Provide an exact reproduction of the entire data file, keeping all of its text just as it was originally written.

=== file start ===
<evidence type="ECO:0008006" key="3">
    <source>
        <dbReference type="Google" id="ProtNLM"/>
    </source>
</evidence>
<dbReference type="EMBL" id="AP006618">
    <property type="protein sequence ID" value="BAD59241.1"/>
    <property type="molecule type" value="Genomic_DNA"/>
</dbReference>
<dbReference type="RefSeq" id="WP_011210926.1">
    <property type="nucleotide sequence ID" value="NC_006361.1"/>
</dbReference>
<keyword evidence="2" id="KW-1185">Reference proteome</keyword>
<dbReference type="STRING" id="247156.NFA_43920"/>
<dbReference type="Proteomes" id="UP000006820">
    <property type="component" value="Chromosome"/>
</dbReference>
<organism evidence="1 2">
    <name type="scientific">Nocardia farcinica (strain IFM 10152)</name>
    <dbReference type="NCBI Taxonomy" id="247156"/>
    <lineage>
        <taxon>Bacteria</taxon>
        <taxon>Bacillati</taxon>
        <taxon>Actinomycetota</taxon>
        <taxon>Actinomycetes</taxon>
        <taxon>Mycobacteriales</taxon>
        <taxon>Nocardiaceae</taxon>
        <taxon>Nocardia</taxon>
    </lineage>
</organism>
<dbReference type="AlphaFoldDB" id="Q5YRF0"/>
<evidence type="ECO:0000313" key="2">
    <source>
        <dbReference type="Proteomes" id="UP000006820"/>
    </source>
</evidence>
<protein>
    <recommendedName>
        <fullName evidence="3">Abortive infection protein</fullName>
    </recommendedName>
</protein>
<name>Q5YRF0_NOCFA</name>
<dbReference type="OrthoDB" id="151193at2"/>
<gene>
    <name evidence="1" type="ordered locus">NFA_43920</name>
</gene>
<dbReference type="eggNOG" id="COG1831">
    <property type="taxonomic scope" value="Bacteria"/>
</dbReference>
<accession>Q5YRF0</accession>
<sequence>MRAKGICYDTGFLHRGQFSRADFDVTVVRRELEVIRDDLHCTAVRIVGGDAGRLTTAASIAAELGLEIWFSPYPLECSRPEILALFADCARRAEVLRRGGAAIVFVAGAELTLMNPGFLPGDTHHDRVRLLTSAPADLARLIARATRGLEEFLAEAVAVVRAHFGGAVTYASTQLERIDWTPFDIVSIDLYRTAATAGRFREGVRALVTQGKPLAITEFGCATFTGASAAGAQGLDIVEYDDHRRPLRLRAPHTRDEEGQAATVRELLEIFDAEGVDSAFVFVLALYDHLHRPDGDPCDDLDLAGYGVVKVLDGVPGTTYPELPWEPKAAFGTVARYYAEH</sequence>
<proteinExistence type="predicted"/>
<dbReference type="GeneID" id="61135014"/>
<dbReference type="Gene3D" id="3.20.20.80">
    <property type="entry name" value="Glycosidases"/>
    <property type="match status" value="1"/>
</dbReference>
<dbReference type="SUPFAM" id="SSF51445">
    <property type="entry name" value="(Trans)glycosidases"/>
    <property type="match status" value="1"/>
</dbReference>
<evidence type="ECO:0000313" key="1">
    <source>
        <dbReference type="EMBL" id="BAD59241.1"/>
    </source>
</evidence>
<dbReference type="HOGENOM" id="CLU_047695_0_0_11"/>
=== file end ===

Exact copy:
<evidence type="ECO:0008006" key="3">
    <source>
        <dbReference type="Google" id="ProtNLM"/>
    </source>
</evidence>
<dbReference type="EMBL" id="AP006618">
    <property type="protein sequence ID" value="BAD59241.1"/>
    <property type="molecule type" value="Genomic_DNA"/>
</dbReference>
<dbReference type="RefSeq" id="WP_011210926.1">
    <property type="nucleotide sequence ID" value="NC_006361.1"/>
</dbReference>
<keyword evidence="2" id="KW-1185">Reference proteome</keyword>
<dbReference type="STRING" id="247156.NFA_43920"/>
<dbReference type="Proteomes" id="UP000006820">
    <property type="component" value="Chromosome"/>
</dbReference>
<organism evidence="1 2">
    <name type="scientific">Nocardia farcinica (strain IFM 10152)</name>
    <dbReference type="NCBI Taxonomy" id="247156"/>
    <lineage>
        <taxon>Bacteria</taxon>
        <taxon>Bacillati</taxon>
        <taxon>Actinomycetota</taxon>
        <taxon>Actinomycetes</taxon>
        <taxon>Mycobacteriales</taxon>
        <taxon>Nocardiaceae</taxon>
        <taxon>Nocardia</taxon>
    </lineage>
</organism>
<dbReference type="AlphaFoldDB" id="Q5YRF0"/>
<evidence type="ECO:0000313" key="2">
    <source>
        <dbReference type="Proteomes" id="UP000006820"/>
    </source>
</evidence>
<protein>
    <recommendedName>
        <fullName evidence="3">Abortive infection protein</fullName>
    </recommendedName>
</protein>
<name>Q5YRF0_NOCFA</name>
<dbReference type="OrthoDB" id="151193at2"/>
<gene>
    <name evidence="1" type="ordered locus">NFA_43920</name>
</gene>
<dbReference type="eggNOG" id="COG1831">
    <property type="taxonomic scope" value="Bacteria"/>
</dbReference>
<accession>Q5YRF0</accession>
<sequence>MRAKGICYDTGFLHRGQFSRADFDVTVVRRELEVIRDDLHCTAVRIVGGDAGRLTTAASIAAELGLEIWFSPYPLECSRPEILALFADCARRAEVLRRGGAAIVFVAGAELTLMNPGFLPGDTHHDRVRLLTSAPADLARLIARATRGLEEFLAEAVAVVRAHFGGAVTYASTQLERIDWTPFDIVSIDLYRTAATAGRFREGVRALVTQGKPLAITEFGCATFTGASAAGAQGLDIVEYDDHRRPLRLRAPHTRDEEGQAATVRELLEIFDAEGVDSAFVFVLALYDHLHRPDGDPCDDLDLAGYGVVKVLDGVPGTTYPELPWEPKAAFGTVARYYAEH</sequence>
<proteinExistence type="predicted"/>
<dbReference type="GeneID" id="61135014"/>
<dbReference type="Gene3D" id="3.20.20.80">
    <property type="entry name" value="Glycosidases"/>
    <property type="match status" value="1"/>
</dbReference>
<dbReference type="SUPFAM" id="SSF51445">
    <property type="entry name" value="(Trans)glycosidases"/>
    <property type="match status" value="1"/>
</dbReference>
<evidence type="ECO:0000313" key="1">
    <source>
        <dbReference type="EMBL" id="BAD59241.1"/>
    </source>
</evidence>
<dbReference type="HOGENOM" id="CLU_047695_0_0_11"/>